The electric car — a green transport revolution in the making?
Image © David Megginson
Given the role that transport plays in causing greenhouse gas emissions, any serious action on climate change will zoom in on the transport sector.
Yvo de Boer, Executive Secretary of the UNFCCC, Tokyo, January 2009
Several European countries as well as the US, Japan, China and others, have recently announced bold plans for the introduction of electric vehicles. These include fiscal incentives, funding research on batteries and electric vehicles and plans for the deployment of a charging infrastructure. Major cities such as London and Paris have announced electric car-sharing systems, while public administrations and companies using large captive fleets are purchasing electric vehicles.
At the same time, utilities, car manufacturers, battery producers and academics are joining forces on initiatives such as the EURELECTRIC Task Force on Electric Vehicles and EpoSS, the European Technology Platform on Smart Systems Integration. Together with the European Investment Bank the European Commission has launched the European Green Cars Initiative, with EUR 5 billion partly dedicated to the research, development and manufacturing of batteries and electric cars and to demonstration projects.
This flurry of activity seems to indicate that the electric car is heading for a major breakthrough at last - but is it here to stay this time? History calls for caution. The production of electric vehicles began as far back as 1838 – 52 years before combustion engine vehicles. However, after 1913 the mass commercialisation of the combustion engine led to a rapid decline in electric vehicles. Attempts to reintroduce electric vehicles in past decades have for the most part been unsuccessful and they still represent a very small, niche market.
Yet today the future looks brighter. A great deal of progress has been made in battery technology and electric vehicles are expected to re-enter the market on a large scale within the next couple of years. Based on a moderate growth scenario, by 2050, electric vehicles could represent more than 60 % of new sales and constitute up to 25 % of the global car fleet. However, estimates of the extent of future deployment vary greatly, as there is still some uncertainty in relation to the development of technology and future consumer behaviour.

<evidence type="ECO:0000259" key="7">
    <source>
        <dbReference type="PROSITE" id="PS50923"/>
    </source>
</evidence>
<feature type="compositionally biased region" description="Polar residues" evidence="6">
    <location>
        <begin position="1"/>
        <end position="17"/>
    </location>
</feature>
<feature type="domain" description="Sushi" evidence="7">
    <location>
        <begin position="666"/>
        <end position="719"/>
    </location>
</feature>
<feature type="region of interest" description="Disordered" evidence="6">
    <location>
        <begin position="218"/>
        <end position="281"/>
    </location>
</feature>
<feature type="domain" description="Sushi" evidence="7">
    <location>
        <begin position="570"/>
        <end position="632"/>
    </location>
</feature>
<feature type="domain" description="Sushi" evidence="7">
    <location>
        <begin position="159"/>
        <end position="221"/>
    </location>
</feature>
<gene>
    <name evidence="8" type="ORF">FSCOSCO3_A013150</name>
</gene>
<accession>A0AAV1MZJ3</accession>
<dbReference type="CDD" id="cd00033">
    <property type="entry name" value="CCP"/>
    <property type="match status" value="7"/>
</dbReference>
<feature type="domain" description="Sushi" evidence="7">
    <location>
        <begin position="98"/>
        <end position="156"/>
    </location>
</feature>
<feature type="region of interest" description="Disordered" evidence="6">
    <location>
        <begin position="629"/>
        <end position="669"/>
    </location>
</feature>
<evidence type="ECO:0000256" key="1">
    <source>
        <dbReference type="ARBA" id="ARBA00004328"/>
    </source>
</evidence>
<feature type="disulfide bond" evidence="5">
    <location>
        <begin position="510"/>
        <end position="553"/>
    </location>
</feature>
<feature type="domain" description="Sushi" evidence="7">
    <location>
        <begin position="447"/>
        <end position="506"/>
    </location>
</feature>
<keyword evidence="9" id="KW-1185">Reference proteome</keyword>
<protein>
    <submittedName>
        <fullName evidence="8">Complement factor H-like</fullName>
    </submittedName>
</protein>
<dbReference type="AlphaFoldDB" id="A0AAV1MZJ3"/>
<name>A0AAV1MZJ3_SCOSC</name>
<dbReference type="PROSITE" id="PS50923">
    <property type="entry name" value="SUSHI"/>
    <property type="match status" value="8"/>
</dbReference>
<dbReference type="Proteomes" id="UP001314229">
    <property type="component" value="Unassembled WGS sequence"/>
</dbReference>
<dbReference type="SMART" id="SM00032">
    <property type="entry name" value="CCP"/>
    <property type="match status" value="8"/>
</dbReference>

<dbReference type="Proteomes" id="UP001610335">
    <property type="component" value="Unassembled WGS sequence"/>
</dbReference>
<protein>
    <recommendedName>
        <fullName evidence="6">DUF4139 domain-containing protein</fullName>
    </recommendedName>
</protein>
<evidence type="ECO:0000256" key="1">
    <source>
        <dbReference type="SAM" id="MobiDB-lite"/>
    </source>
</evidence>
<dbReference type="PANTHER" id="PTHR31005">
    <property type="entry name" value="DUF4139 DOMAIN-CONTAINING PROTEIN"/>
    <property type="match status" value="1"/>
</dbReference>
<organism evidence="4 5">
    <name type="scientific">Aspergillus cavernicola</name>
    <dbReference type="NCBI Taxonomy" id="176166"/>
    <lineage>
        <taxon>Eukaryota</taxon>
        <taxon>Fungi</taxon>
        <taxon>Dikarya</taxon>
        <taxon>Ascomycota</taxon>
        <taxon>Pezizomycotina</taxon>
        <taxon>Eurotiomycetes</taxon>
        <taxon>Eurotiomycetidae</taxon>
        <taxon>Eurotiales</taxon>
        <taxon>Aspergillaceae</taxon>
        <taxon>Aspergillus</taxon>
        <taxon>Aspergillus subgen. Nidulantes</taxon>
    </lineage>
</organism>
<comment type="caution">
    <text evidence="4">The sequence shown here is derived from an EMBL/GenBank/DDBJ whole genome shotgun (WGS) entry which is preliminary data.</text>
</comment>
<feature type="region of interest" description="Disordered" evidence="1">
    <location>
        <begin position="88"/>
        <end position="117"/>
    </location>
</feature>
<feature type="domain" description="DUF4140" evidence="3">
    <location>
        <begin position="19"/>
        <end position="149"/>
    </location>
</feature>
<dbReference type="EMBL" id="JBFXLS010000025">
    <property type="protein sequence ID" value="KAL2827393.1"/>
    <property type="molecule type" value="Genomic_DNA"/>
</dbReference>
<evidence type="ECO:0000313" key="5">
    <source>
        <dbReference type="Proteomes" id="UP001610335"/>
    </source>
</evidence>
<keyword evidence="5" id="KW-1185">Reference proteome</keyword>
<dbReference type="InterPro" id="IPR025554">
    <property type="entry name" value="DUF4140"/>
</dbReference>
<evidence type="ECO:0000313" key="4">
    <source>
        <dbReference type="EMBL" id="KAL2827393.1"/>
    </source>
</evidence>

Electric cars: the silver environmental bullet?
Electric vehicles have zero tailpipe emissions, but there are, of course, emissions involved in the production of electricity. One major benefit of electric vehicles is the "displacement" of harmful air pollutants from urban to rural areas, where population exposure is lower. Noise levels are also lower, particularly in urban driving conditions.
Another major advantage of electric vehicles is their energy efficiency. With a tank-to-wheel efficiency in the range of 60 to 80 %, they outperform conventional cars four-fold. Generally, electric vehicles show greatest energy savings at low speeds and in situations involving frequently-changing driving dynamics, which is another reason why cities are a prime target market.
Thanks to their energy efficiency, and assuming that electricity generation will be even greener in the future, electric vehicles could contribute to a considerable reduction in greenhouse gases. Given the ongoing debate on climate change, this could prove to be an important factor. Indeed, transport is responsible for more than a fifth of the EU's greenhouse gas emissions and it is the only sector with growing emissions. While the improvement of internal combustion engines still offers considerable potential for reducing emissions per kilometre driven, reductions in greenhouse gas emissions over and above 50 % will require new technological solutions, such as the electric vehicle.
Compared to conventional vehicles, and based on the current average European electricity supply, electric vehicles have 50 % less emissions. Further benefits can be achieved if the carbon intensity of power generation continues to decrease with further greener and renewable energy sources.
There are, however, still some obstacles related to green electricity supply, the as yet expensive battery technology, the limited driving range and the need for a dense network of electric charging facilities. To overcome these obstacles, innovative business models are being developed to help transform automotive transport.
Integrated transport and energy concepts
To be a success, the electric car has to be introduced onto the market as part of an overall transport and energy concept rather than stand-alone technology. If millions of vehicles are to be connected to electricity grids without a negative impact on the environment, there must be an integrated approach to power supply and demand (from electric vehicles), to ensure the use of green electricity sources. Otherwise, the anticipated increase in peak load demand would require new investments in electricity generation and grid capacity.